Episode 199 — Jesse Cole — Change the Game, Break the Rules, and Create an Unforgettable Experience

The Savannah Bananas is an unconventional, one-of-a-kind baseball team that came straight from the mind of Jesse Cole.

Despite the odds being stacked against him, Jesse built an empire that has sold out every single game since their first season and has a ticket waiting list in the thousands.

This is not your average team — and this is not your average leader.

In this episode of The Game Changing Attorney Podcast, Jesse and Crisp Founder & CEO Michael Mogill sit down to discuss:

  • The power of standing out in your market
  • Why creating a niche will skyrocket your brand
  • How to win by focusing on your fans first
Episode 199 — Jesse Cole — Change the Game, Break the Rules, and Create an Unforgettable Experience
Show Notes:

Learn from the best. “What P.T. Barnum did back in the 1800s was legendary. He was the best marketer, promoter, writer, speaker, and actor around. There’s a reason he was best friends with presidents and met the queen. He knew how to bring together a cast of characters and entertain anyone at any time. I put him up there with Walt Disney in his ability to do so.”

How to stand out. “If you really want to stand out, you’ve got to do the opposite of what everyone else is doing. In the beginning, I treated the team as a regular baseball team, and it just wasn’t working. Today, the Savannah Bananas are completely focused on the ‘fans first’ mentality. We have a dance team, an all-male cheerleading team, breakdancing coaches, baby bananas, players in stilts, and so much more — and every single bit of it stems from the idea of putting our fans’ needs first.”

What baseball could be. “I used to have a love for baseball, but now I have a love for baseball for what it could be. I don’t love the current game of baseball, but growing up and living with my dad, our one bond was going to the baseball field every day after school to work. He built a mound in my backyard so I could pitch. I fell more in love with it each day, until I realized that watching the game wasn’t nearly as rewarding as playing it. That’s how 15 years of experimentation developed to see what would make the game more fun to watch.”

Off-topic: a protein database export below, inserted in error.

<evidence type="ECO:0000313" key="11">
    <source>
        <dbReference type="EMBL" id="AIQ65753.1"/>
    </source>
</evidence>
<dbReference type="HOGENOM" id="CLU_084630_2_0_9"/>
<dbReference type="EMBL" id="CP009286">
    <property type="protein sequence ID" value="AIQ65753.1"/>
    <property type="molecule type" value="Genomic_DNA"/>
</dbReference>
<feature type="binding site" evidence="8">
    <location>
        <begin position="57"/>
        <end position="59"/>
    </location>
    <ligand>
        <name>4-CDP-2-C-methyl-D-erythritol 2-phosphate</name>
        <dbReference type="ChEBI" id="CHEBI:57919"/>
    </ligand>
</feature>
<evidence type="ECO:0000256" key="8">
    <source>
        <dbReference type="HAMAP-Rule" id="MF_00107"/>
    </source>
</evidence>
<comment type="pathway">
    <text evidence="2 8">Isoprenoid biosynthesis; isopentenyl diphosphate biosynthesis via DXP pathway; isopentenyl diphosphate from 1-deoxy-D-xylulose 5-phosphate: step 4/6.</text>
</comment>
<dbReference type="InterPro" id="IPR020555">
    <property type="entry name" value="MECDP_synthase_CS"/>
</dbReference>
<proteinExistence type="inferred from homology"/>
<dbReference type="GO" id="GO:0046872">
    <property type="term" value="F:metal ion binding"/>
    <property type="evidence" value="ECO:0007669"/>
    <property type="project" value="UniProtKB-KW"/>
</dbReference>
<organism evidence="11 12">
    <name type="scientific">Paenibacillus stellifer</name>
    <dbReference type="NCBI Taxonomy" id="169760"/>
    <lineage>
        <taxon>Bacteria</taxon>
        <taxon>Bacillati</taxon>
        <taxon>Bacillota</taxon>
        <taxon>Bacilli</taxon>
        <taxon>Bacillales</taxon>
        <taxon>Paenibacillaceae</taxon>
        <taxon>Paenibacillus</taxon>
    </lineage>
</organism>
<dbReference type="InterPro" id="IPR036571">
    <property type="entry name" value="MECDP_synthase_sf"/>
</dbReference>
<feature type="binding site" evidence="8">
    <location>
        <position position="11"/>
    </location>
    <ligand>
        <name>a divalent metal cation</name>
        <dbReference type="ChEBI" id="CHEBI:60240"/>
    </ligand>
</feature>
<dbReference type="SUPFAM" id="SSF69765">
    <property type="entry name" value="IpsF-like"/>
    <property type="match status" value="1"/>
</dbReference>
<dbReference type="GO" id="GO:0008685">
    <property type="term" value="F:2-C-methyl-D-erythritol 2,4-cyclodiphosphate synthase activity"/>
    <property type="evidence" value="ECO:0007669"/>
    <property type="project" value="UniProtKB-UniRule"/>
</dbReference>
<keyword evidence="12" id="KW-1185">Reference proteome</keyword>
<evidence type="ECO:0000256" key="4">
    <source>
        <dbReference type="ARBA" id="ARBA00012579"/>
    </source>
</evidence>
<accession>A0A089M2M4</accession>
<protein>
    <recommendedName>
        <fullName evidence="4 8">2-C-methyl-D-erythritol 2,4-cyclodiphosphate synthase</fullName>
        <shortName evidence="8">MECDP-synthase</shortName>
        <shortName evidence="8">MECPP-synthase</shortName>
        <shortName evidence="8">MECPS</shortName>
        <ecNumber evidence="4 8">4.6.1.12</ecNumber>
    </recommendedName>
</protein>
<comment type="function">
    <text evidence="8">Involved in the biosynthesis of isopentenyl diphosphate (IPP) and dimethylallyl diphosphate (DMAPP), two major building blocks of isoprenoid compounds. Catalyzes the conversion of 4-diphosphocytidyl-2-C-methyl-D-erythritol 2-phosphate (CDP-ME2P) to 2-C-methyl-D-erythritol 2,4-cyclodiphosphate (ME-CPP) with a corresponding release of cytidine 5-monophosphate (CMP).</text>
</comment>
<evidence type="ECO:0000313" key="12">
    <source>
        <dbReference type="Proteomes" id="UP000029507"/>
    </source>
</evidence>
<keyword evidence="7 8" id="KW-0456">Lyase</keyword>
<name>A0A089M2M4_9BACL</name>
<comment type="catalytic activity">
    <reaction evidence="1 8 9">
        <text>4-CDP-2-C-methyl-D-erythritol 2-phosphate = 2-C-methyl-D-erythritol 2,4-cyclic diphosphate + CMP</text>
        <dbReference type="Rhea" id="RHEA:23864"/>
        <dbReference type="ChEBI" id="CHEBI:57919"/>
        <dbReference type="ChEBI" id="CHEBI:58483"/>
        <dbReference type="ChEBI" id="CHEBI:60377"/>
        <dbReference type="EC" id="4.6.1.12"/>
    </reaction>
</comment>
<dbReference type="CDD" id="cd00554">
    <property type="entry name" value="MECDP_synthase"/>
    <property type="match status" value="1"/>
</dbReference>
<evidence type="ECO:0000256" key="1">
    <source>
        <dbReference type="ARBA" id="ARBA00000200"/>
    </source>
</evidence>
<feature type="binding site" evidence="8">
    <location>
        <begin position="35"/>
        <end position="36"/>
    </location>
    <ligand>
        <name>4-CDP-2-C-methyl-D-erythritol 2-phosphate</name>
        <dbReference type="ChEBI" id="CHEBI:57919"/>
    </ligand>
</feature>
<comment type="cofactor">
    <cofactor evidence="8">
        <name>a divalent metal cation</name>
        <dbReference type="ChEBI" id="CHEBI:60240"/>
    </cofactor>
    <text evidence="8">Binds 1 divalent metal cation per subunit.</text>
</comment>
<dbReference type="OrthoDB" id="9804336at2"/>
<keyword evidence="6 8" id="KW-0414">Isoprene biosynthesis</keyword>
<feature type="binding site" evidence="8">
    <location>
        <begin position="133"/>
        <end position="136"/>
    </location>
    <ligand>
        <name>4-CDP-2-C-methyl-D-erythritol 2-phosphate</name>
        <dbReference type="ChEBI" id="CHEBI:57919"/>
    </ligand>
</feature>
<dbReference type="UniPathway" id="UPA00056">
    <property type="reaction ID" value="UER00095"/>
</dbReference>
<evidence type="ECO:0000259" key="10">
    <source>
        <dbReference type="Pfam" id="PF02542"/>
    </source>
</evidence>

Do what you love. “After buying Grayson Stadium, my wife Emily and I were consumed by work. It was the only thing we could focus on. We had so much debt that we needed to take care of, we needed to ensure that payroll would be successful, and so much more. It was full of challenges. Emily is a realist, and she would constantly tell me we weren’t going to be able to continue doing all of this. Having those conversations was difficult, but the biggest thing we learned was to stay in the lane of what we love and what gives us energy.”

Why bananas? “The team’s name ‘The Savannah Bananas’ came from not wanting to be like every other team. We didn’t want an animal-themed name; we wanted to stand out. We held a contest open to the public to help decide on the name. It wasn’t until a 62-year-old nurse submitted ‘Bananas’ as a team name idea, and from that moment on we were throwing out ideas and rhyming words and having a blast. We knew we would get criticism for it, which is why we prepared for two whole days on how to deal with it — and we needed it. When we revealed our team name, we got nothing but criticism for days.”

Over the top on TikTok. “OTT is how we plan our scripts, or ‘over the top.’ This has translated really well to TikTok. For instance, we’ll look at what some of the trends are, try them out, film them, and post them to the app. One of our OTT moments that we filmed got over 15 million views and likes, and that’s when we decided to leverage TikTok more often and make it work for our brand. We currently have 2.4 million followers and it’s just an amazing thing to watch.”

A departure from tradition. “Traditional baseball fans hate what we’re doing — and that’s okay. We make sure to open up the game by announcing to the crowd that this isn’t the game that their grandfathers enjoyed, so we’re intentional on that. I’m not trying to take anything away from the game of baseball because I truly think it’s a great game. We’re just not focused on the traditional baseball fans; we’re focused on the fans who want to have fun. When you open up that audience, it becomes much larger. I think all businesses should ask themselves, ‘Who are we not for?’ Once you know that answer, you can figure out who your business is really for.”

Criticism is a good sign. “Criticism hurts, but I believe if you’re not getting criticized, you’re playing it too safe. If you’re doing the same thing as everyone else, people aren’t going to talk about you. You’ve got to think big — outrageous even. The day we stop getting criticized is the day we need to go back to the drawing board to figure out how to push the envelope.”

The power of team. “When you have a big vision of what you want to do, it’s so important to make sure that everyone involved is excited, fired up, and ready to bring it to life. I feel that every day, but I know that the more we grow, the more challenges there are in store for us. We started off with four people in the office, and now we have 25 full-time and 200 part-time employees. And while we put our fans first, we also put our team members first.”

What does being a game changer mean to you? “To be a game changer, it starts with questioning the game and your industry. The only way you can make an impact is to start. Start doing. Start testing. Just start. Anyone has the opportunity to be a game changer.”

The Savannah Bananas
P.T. Barnum
Walt Disney
Find Your Yellow Tux: How to Be Successful by Standing Out by Jesse Cole
Fans First: Change the Game, Break the Rules & Create an Unforgettable Experience by Jesse Cole
Boston Red Sox
Fenway Park
Jimmy Fallon
The Harlem Globetrotters

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